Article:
The Return Of The Anonymous Internet

Social networks put identity at the center of our online lives. Is it too late to turn back?

 

It’s not fair to judge a new social network (or app) right after it launches; it’s like dismissing a restaurant for its irritating clientele on opening night, when the only people eating are the owner’s friends and the press. But I don’t think it’s the first-night crowd that makes Secret, a new semi-anonymous confession app, an utterly paralyzing nightmare. It’s something deeper: It’s that the app shows us, for the first time, what anonymity looks and feels like on a post-Facebook internet.

Facebook’s most basic and influential accomplishment was the establishment of the first true public identity service on the internet. Before Facebook, anonymity was the default: Using your real name was optional and often pointless, a burden both for you and the communities you became a part of. Before social networking, the consumer internet and its major hubs were best understood as frontier territories: Everybody was perpetually new in town, crowds of fresh strangers just shaking hands and exchanging stories. It was both exhilarating and limiting; it opened new forms of expression, some of which are threatened by the internet’s new insistence on real identity. It also narrowed how we saw the internet, and made it feel like a distant, separate place. An escape.

Now over a billion people use Facebook every month, most with their real names. When I meet someone new, there’s a very good chance I can find them on the site, or on LinkedIn, or elsewhere through a Google search. Real identity is now the internet’s default setting. Anonymity is the deviation — the internet hasn’t criminalized it, exactly, but Facebook has at least made it seem more illicit. Consider: YouTube doesn’t even want anonymous comments anymore. YouTube!

A theme of illicitness runs through Secret, and through Whisper, its much larger predecessor. Whisper, which is making grand claims about the new value of anonymity, groups confessions by tags and locations, so the confessions tend to be more generally salacious: “I don’t believe in ______ anymore,” or “I’m cheating on my _______ with my ______ and I don’t feel bad.” They succeed by being either exciting or relatable — sometimes they’re just platitudes dressed up as personal stories. (Remember PostSecret?)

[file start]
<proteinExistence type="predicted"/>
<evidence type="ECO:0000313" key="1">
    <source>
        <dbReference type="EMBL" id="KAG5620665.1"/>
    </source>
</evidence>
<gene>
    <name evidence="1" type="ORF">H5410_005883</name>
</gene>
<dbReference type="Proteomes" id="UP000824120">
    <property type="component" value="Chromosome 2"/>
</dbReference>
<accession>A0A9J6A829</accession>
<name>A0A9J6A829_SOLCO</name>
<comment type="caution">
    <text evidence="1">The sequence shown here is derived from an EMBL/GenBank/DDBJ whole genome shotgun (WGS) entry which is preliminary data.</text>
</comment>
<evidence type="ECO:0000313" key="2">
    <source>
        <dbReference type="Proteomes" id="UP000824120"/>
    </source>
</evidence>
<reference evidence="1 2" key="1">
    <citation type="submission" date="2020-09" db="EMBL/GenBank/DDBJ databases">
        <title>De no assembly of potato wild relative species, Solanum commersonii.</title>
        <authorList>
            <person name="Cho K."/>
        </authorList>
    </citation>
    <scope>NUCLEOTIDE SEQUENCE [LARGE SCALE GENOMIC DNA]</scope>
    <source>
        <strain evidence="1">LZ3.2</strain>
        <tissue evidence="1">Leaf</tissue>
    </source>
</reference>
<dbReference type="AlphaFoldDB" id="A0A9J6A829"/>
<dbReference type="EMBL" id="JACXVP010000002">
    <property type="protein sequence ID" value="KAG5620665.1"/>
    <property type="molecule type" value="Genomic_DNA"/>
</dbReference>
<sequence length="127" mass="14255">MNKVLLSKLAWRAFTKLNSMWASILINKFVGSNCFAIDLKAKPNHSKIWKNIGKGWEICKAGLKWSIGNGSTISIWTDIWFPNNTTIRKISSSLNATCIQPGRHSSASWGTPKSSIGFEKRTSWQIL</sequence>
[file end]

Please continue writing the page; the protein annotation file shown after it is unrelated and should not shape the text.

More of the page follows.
Since Secret shows you anonymized posts from your phone’s contact list (and that contact list’s contact lists), its early confessions are less about confiding than taking aim:

 

Dan Nosowitz at The Awl sums up his experience:

It’s a hybrid: it’s incredibly invasive when making your network, but then anonymous during actual use. It’s a tease: anonymous, but it only shows secrets from people you might know in real life. And when you’re making an app that takes a stand against the status quo (lol, like any of this is serious at all), I’m not sure it makes sense to have a hybrid or a tease; it feels like too much of a compromise.

The closest equivalent to this on Facebook is the confession page phenomenon, which groups confessions, rumors, and accusations by school (and anonymizes them using one of a variety of non-Facebook posting tools). The old internet had plenty of equivalents to this but few so instantly personal. Like confession pages, Secret is a service that uses the threat of identity to supercharge anonymity. So far it’s created something that’s less exciting than it is ugly.

Facebook has hinted that it is willing to experiment with anonymity again, but that’s a liberal reading of Mark Zuckerberg’s words. In context, it sounds like he’s simply realized that, for newer apps or services, people might not want to import 10 years of Facebook friend baggage the instant they sign up. Resentment of Facebook’s ownership of identity may also influence critics who read the rise of messaging apps, and Snapchat, as an across-the-board response to Facebook. Snapchat challenges the notion that the internet should record and host everything that’s posted to it into perpetuity, and suggests that ephemerality is the internet’s natural state. But there’s little evidence that Snapchat thinks of itself as an anonymous service, or that its users treat it that way. It’s a replacement for other habits — texting, emailing, chatting — which generally involve knowing the other parties personally. If it feels more personal than Facebook, it’s because behavior on the internet’s de facto profile service is so carefully measured: Facebook feels public, and its servers remember everything. Snapchat is no less tied to who you are, it’s just more private in every other dimension.

Secret is a useful reminder that the internet is less a distinct location than an addition to the place we already live, and that familiar expectations should apply. We take it for granted that most words we speak to people will never be recorded or repeated anywhere; when they are, we prefer to know and modify our speech accordingly. We also take for granted, at least most of the time, that the people we interact with intimately know who we are. We expect to go out of our way if we want to ensure otherwise.

All we know about the people on Secret is that we know them, or that someone we know knows them. That type of anonymity isn’t a return to nature. It’s a masquerade ball.

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